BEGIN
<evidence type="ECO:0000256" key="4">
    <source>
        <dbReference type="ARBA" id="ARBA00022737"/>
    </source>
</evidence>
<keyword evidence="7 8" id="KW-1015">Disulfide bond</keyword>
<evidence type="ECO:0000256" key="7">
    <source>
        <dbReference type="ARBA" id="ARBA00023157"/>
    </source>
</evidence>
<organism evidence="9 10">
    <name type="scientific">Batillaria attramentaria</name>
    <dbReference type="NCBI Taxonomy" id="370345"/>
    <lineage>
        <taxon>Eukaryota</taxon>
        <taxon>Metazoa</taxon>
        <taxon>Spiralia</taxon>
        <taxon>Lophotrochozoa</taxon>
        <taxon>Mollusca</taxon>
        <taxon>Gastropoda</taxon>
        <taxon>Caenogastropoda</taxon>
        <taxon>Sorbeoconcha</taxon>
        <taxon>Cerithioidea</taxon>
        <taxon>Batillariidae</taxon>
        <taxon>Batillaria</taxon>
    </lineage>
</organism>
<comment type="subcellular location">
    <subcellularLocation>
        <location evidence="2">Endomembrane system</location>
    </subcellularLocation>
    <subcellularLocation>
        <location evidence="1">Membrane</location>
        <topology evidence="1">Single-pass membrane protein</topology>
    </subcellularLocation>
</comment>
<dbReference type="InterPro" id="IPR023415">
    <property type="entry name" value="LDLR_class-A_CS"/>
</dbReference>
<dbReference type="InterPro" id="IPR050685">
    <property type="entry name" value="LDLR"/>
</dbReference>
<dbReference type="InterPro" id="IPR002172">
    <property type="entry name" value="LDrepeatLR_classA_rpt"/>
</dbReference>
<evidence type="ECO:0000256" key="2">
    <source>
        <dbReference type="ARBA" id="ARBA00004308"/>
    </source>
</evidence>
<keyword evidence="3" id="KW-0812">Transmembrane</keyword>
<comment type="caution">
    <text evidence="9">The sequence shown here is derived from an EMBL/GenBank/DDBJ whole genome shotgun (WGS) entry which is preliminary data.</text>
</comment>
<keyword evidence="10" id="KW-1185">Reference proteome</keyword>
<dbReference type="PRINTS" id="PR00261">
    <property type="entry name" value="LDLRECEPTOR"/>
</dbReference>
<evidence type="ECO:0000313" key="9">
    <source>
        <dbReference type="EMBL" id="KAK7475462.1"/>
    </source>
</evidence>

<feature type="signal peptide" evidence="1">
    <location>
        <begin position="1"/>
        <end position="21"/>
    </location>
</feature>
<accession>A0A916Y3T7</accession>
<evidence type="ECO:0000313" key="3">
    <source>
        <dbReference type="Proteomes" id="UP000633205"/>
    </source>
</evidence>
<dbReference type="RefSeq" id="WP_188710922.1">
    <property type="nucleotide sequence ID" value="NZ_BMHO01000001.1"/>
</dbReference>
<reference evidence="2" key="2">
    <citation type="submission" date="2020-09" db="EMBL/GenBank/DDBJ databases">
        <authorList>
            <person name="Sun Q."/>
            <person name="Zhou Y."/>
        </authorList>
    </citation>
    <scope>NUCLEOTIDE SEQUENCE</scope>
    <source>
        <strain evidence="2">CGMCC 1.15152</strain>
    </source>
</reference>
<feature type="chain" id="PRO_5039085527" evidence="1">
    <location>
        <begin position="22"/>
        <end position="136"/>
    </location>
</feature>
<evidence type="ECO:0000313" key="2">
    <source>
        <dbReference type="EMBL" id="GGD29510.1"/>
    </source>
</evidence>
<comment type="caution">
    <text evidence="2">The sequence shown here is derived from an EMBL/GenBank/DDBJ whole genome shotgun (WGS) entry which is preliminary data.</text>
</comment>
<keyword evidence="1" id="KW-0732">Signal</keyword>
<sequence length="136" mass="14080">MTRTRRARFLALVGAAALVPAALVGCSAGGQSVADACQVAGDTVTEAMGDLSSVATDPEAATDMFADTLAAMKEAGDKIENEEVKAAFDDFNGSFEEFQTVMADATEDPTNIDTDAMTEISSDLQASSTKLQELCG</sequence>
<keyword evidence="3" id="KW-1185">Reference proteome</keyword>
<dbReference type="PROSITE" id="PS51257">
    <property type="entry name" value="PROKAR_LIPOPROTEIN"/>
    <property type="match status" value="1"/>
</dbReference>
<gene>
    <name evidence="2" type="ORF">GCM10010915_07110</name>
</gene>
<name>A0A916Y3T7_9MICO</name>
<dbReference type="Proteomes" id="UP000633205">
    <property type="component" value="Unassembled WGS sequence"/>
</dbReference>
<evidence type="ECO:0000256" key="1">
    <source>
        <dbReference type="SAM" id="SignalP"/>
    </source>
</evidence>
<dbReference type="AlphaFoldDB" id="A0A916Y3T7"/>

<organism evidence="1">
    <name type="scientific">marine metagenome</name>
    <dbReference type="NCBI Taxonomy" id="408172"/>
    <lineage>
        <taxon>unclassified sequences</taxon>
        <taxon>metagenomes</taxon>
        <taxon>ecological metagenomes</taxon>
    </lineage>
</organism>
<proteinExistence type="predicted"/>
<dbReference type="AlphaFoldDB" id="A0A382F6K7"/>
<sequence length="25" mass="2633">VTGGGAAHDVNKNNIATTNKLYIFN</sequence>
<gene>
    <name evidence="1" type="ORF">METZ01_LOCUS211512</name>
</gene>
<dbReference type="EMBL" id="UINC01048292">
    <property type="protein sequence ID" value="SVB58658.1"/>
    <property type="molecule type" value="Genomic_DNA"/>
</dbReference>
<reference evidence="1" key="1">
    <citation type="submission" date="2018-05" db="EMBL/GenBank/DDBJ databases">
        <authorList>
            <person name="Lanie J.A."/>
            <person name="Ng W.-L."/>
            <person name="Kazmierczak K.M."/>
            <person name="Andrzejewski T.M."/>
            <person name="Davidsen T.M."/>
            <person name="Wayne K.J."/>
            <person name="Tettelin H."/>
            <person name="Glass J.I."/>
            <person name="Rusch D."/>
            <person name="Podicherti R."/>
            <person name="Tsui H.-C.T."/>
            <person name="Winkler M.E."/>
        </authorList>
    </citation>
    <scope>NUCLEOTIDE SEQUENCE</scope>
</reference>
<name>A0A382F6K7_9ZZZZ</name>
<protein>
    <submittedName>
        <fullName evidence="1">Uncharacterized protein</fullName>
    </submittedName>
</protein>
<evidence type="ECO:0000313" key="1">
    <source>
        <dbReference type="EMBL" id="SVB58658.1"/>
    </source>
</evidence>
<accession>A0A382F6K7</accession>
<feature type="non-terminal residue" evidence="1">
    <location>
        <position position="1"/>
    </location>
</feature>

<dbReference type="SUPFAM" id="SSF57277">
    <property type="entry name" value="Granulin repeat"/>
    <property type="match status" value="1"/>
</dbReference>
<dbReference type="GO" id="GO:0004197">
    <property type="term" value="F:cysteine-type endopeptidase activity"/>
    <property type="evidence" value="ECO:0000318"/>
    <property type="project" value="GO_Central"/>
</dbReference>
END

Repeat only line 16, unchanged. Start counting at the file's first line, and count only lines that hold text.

        <taxon>Eukaryota</taxon>